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This page describes how IT and Cyber requirements such as Directives, Contract Clauses, laws, and technical direction are received, evaluated, institutionalized, memorialized, and managed throughout their lifecycle. This page is specific to IT's approach to these issues.
- Directives (CRDs)
- Contract Clauses
- Acquisition Letters and DEAR/FAR Changes
- Technical Direction
- State and Federal Law Changes
- University Policy Changes
Requirements Management Tasks
The Policy, Assurance, and Risk Management Office (PARM) of the CIO is responsible for tracking developing issues which could lead to requirements changes to the Laboratory. This office assesses the potential risk of these changes to the Lab, and devotes effort commensurate with risk and available resources to commenting on and participating in the drafting of requirements. The CIO also participates in the activities directly.
With the CIO, PARM develops lab-wide positions on the impact and cost/benefit of proposed rules. Where necessary, expertise can be engaged from within IT, across the Cyber Enclaves, from the ITC, CPIC, and from broad or targeted stakeholder involvement as appropriate.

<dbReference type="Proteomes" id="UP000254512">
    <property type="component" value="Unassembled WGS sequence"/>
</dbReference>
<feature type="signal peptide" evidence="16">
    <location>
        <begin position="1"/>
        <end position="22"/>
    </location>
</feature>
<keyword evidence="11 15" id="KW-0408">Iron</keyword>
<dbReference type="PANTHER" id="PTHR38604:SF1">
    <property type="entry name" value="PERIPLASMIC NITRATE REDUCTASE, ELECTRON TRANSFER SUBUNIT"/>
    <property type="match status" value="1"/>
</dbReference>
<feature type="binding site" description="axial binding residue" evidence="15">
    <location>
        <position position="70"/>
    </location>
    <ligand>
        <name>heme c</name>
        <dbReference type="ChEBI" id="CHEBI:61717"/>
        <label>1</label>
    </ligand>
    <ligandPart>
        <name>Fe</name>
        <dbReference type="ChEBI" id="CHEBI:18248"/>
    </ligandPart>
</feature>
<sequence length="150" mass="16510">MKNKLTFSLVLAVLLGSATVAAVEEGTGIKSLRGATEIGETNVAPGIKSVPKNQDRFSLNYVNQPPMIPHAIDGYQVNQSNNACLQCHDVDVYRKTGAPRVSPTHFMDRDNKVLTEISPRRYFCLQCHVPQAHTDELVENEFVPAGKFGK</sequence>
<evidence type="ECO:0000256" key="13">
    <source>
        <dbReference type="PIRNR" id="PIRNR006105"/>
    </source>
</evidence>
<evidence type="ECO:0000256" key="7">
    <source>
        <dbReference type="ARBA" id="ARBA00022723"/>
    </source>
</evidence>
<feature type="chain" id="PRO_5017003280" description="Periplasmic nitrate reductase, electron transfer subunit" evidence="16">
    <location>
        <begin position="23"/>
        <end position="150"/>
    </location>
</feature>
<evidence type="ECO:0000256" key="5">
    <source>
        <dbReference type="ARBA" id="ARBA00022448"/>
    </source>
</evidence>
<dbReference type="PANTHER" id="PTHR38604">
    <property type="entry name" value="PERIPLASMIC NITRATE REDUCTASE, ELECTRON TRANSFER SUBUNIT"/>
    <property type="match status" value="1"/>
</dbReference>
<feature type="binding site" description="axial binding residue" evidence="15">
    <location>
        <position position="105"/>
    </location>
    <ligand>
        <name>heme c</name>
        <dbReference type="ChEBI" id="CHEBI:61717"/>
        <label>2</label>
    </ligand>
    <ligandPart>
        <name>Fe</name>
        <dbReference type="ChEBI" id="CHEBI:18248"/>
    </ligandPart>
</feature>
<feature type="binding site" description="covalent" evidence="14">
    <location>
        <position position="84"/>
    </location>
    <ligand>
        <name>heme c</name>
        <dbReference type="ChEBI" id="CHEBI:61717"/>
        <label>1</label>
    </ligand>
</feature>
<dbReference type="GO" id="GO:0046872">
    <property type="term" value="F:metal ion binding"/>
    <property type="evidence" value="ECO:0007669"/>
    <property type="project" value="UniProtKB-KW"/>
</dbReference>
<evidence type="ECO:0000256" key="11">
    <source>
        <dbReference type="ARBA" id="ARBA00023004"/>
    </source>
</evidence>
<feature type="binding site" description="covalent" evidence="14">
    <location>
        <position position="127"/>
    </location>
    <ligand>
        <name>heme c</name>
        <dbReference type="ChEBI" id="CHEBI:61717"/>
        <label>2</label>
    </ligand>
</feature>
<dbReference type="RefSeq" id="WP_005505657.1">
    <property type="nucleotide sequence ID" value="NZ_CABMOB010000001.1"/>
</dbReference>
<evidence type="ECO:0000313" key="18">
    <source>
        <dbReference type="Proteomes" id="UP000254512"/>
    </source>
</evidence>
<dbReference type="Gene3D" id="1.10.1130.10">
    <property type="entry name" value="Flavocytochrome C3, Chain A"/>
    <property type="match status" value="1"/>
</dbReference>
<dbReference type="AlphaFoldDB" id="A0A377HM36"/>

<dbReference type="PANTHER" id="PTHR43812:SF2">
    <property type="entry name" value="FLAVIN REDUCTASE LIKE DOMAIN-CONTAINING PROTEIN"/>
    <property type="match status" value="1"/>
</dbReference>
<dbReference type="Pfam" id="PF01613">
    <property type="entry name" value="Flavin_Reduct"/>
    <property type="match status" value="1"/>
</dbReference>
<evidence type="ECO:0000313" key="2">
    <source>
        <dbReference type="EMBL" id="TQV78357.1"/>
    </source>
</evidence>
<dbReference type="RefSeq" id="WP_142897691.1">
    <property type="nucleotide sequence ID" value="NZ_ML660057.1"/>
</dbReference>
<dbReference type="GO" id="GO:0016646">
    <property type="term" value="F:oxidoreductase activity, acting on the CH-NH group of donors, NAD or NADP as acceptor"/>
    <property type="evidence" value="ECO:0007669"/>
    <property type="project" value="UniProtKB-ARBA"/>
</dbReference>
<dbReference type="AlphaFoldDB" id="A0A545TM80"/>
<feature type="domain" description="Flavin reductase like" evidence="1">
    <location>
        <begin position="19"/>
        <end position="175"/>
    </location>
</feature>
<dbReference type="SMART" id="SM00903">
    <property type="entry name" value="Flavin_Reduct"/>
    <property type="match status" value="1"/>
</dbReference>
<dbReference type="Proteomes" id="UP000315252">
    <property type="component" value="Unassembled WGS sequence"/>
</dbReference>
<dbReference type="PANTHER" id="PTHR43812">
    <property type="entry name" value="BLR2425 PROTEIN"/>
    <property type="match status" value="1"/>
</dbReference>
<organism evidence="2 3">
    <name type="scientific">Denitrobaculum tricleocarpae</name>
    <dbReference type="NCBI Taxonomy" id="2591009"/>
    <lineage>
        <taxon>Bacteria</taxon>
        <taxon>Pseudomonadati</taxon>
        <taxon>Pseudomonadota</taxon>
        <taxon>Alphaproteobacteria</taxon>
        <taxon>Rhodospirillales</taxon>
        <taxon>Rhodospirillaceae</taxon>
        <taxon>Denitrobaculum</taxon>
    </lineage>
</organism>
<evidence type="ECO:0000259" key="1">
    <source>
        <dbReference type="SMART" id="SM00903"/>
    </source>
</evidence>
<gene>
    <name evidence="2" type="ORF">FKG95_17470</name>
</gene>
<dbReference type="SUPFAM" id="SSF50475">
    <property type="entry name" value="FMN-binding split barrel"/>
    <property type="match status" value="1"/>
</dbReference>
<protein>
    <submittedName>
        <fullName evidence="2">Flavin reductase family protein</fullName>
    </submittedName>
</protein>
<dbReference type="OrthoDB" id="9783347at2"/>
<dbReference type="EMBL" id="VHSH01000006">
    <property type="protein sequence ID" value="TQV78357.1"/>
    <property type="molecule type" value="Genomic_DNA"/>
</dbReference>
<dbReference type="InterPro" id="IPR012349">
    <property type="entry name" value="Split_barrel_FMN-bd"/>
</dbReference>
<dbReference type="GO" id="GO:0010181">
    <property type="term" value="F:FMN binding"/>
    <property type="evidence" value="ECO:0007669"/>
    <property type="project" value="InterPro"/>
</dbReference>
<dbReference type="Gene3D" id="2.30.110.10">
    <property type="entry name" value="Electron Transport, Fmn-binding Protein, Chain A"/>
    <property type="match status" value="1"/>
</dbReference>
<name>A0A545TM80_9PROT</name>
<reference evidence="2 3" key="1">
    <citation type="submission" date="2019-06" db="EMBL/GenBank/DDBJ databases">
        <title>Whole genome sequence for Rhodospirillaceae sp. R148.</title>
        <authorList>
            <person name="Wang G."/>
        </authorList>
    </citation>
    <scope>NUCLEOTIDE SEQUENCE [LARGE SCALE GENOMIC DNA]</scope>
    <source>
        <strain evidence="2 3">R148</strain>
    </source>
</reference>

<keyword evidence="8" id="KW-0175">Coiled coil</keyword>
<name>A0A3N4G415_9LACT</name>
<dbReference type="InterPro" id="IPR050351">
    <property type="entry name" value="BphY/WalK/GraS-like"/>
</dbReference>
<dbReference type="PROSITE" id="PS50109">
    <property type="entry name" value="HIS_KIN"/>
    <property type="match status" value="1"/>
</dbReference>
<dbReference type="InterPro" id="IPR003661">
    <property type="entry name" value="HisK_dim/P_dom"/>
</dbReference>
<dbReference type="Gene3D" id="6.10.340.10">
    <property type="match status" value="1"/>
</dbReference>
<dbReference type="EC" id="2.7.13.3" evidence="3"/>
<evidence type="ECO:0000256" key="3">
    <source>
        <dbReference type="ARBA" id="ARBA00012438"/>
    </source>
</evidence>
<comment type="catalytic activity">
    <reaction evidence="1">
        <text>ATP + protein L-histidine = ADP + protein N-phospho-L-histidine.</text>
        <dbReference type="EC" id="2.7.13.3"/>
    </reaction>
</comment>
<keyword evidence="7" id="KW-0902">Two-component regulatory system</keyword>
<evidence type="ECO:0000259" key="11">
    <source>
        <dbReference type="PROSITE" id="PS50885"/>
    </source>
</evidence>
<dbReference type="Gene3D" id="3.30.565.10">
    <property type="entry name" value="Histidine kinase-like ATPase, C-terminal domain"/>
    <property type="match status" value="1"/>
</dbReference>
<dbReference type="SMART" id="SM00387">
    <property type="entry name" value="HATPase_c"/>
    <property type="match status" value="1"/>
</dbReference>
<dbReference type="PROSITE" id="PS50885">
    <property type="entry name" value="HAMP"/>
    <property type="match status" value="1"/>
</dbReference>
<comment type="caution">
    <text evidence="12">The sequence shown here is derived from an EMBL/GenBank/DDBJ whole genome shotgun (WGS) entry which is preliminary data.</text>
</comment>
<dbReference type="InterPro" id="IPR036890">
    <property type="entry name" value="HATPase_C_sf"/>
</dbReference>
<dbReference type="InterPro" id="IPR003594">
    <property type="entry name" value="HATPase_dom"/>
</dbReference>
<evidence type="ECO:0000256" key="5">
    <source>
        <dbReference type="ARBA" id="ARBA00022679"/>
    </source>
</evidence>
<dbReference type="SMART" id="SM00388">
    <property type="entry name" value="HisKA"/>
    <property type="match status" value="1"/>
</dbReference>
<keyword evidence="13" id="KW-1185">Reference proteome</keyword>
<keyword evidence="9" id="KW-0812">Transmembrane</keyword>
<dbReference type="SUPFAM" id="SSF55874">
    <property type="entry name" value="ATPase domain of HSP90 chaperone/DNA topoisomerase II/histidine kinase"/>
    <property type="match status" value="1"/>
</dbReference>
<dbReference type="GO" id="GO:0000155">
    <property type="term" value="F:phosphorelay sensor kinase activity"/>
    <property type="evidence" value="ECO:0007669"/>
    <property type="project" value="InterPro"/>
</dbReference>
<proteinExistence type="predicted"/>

Tasks: Response to New Requirements
The PARM is the Point of Contact for all incoming regulatory and related requirements. The PARM maintains awareness of changes in the law and utilizes cross-DOE and cross-UC connections to ensure understanding of changes and impacts.
When a new requirement "arrives" an impact analysis, informed by those conducted during requirements development, is conducted. These vary from informal to formal and will involve stakeholders as necessary.
After consultation with the CIO and stakeholders as required, a strategy for dealing with the requirement is developed (i.e. implementation plan, request for waiver, rejection, P clause, etc).
PARM manages this process to its eventual conclusion. The new requirements are tracked on the Requirements Management pages with notes regarding implementation strategy and impact.
Once accepted, new requirements are integrated into policy documents as required, and practices/procedures are developed with implementing groups.
Tasks: Monitoring and Assurance
A risk-based approach is taken to assurance systems for these requirements. This approach is still in development, but the goal is for all requirements to have "reasonable assurance" mechanisms associated with them. See assurance plans for cyber and IT.